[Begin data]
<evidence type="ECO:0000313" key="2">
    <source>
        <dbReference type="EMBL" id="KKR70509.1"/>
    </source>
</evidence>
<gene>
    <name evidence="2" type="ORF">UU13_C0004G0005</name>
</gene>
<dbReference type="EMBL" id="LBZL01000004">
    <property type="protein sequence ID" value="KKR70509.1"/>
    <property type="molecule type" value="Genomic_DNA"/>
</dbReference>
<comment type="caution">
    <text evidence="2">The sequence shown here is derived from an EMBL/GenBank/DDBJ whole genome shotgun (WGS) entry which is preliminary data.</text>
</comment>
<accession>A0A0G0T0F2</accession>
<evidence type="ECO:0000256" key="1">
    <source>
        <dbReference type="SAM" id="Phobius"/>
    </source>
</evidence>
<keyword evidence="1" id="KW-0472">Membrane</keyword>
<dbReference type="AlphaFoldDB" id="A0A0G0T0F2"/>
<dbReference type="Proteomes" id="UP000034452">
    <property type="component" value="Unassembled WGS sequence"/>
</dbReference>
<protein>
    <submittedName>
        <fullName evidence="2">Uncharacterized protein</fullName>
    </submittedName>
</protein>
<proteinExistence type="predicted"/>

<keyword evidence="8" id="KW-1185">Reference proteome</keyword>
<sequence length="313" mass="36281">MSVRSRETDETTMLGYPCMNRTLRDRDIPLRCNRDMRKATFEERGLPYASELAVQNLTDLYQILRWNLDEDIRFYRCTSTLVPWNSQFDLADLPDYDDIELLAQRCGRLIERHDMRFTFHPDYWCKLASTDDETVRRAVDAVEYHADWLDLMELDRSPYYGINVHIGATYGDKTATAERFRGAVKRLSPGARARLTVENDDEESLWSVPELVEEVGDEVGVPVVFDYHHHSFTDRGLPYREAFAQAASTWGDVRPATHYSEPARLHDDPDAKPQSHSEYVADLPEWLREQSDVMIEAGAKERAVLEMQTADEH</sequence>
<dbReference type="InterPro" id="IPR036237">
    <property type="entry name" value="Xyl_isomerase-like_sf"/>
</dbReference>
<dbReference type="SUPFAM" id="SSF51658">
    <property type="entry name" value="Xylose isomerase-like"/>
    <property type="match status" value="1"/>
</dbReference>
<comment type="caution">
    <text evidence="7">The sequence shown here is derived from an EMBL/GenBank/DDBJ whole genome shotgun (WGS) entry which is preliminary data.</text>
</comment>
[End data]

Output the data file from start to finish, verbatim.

<evidence type="ECO:0000313" key="2">
    <source>
        <dbReference type="EMBL" id="KKR70509.1"/>
    </source>
</evidence>
<gene>
    <name evidence="2" type="ORF">UU13_C0004G0005</name>
</gene>
<dbReference type="EMBL" id="LBZL01000004">
    <property type="protein sequence ID" value="KKR70509.1"/>
    <property type="molecule type" value="Genomic_DNA"/>
</dbReference>
<comment type="caution">
    <text evidence="2">The sequence shown here is derived from an EMBL/GenBank/DDBJ whole genome shotgun (WGS) entry which is preliminary data.</text>
</comment>
<accession>A0A0G0T0F2</accession>
<evidence type="ECO:0000256" key="1">
    <source>
        <dbReference type="SAM" id="Phobius"/>
    </source>
</evidence>
<keyword evidence="1" id="KW-0472">Membrane</keyword>
<dbReference type="AlphaFoldDB" id="A0A0G0T0F2"/>
<dbReference type="Proteomes" id="UP000034452">
    <property type="component" value="Unassembled WGS sequence"/>
</dbReference>
<protein>
    <submittedName>
        <fullName evidence="2">Uncharacterized protein</fullName>
    </submittedName>
</protein>
<proteinExistence type="predicted"/>

<keyword evidence="8" id="KW-1185">Reference proteome</keyword>
<sequence length="313" mass="36281">MSVRSRETDETTMLGYPCMNRTLRDRDIPLRCNRDMRKATFEERGLPYASELAVQNLTDLYQILRWNLDEDIRFYRCTSTLVPWNSQFDLADLPDYDDIELLAQRCGRLIERHDMRFTFHPDYWCKLASTDDETVRRAVDAVEYHADWLDLMELDRSPYYGINVHIGATYGDKTATAERFRGAVKRLSPGARARLTVENDDEESLWSVPELVEEVGDEVGVPVVFDYHHHSFTDRGLPYREAFAQAASTWGDVRPATHYSEPARLHDDPDAKPQSHSEYVADLPEWLREQSDVMIEAGAKERAVLEMQTADEH</sequence>
<dbReference type="InterPro" id="IPR036237">
    <property type="entry name" value="Xyl_isomerase-like_sf"/>
</dbReference>
<dbReference type="SUPFAM" id="SSF51658">
    <property type="entry name" value="Xylose isomerase-like"/>
    <property type="match status" value="1"/>
</dbReference>
<comment type="caution">
    <text evidence="7">The sequence shown here is derived from an EMBL/GenBank/DDBJ whole genome shotgun (WGS) entry which is preliminary data.</text>
</comment>